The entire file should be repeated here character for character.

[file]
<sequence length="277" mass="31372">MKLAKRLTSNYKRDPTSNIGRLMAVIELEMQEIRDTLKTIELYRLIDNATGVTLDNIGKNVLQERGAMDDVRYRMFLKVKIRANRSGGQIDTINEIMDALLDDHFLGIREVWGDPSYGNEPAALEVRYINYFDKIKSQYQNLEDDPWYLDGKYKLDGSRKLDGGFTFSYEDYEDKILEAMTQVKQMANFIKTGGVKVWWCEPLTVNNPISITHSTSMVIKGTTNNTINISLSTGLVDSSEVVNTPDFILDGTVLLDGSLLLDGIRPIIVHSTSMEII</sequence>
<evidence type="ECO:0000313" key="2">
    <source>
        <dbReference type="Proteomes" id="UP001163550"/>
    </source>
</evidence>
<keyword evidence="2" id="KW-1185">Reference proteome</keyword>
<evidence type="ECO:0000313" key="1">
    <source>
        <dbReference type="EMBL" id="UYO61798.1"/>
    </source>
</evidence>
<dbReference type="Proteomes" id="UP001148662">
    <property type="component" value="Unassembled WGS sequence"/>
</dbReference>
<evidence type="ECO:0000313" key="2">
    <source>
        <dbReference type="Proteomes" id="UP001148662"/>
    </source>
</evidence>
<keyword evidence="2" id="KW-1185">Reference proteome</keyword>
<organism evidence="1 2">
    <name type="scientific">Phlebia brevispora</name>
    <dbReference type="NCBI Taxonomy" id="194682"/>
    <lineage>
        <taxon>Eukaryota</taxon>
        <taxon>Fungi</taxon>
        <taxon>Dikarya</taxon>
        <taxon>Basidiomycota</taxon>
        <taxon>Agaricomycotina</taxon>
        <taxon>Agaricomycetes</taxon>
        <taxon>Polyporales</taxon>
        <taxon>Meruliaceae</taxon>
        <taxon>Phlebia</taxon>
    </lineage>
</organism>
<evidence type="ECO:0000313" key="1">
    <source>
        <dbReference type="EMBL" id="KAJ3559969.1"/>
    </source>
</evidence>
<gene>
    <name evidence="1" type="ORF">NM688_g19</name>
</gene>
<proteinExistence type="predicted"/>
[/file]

<sequence length="277" mass="31372">MKLAKRLTSNYKRDPTSNIGRLMAVIELEMQEIRDTLKTIELYRLIDNATGVTLDNIGKNVLQERGAMDDVRYRMFLKVKIRANRSGGQIDTINEIMDALLDDHFLGIREVWGDPSYGNEPAALEVRYINYFDKIKSQYQNLEDDPWYLDGKYKLDGSRKLDGGFTFSYEDYEDKILEAMTQVKQMANFIKTGGVKVWWCEPLTVNNPISITHSTSMVIKGTTNNTINISLSTGLVDSSEVVNTPDFILDGTVLLDGSLLLDGIRPIIVHSTSMEII</sequence>
<evidence type="ECO:0000313" key="2">
    <source>
        <dbReference type="Proteomes" id="UP001163550"/>
    </source>
</evidence>
<keyword evidence="2" id="KW-1185">Reference proteome</keyword>
<evidence type="ECO:0000313" key="1">
    <source>
        <dbReference type="EMBL" id="UYO61798.1"/>
    </source>
</evidence>
<dbReference type="Proteomes" id="UP001148662">
    <property type="component" value="Unassembled WGS sequence"/>
</dbReference>
<evidence type="ECO:0000313" key="2">
    <source>
        <dbReference type="Proteomes" id="UP001148662"/>
    </source>
</evidence>
<keyword evidence="2" id="KW-1185">Reference proteome</keyword>
<organism evidence="1 2">
    <name type="scientific">Phlebia brevispora</name>
    <dbReference type="NCBI Taxonomy" id="194682"/>
    <lineage>
        <taxon>Eukaryota</taxon>
        <taxon>Fungi</taxon>
        <taxon>Dikarya</taxon>
        <taxon>Basidiomycota</taxon>
        <taxon>Agaricomycotina</taxon>
        <taxon>Agaricomycetes</taxon>
        <taxon>Polyporales</taxon>
        <taxon>Meruliaceae</taxon>
        <taxon>Phlebia</taxon>
    </lineage>
</organism>
<evidence type="ECO:0000313" key="1">
    <source>
        <dbReference type="EMBL" id="KAJ3559969.1"/>
    </source>
</evidence>
<gene>
    <name evidence="1" type="ORF">NM688_g19</name>
</gene>
<proteinExistence type="predicted"/>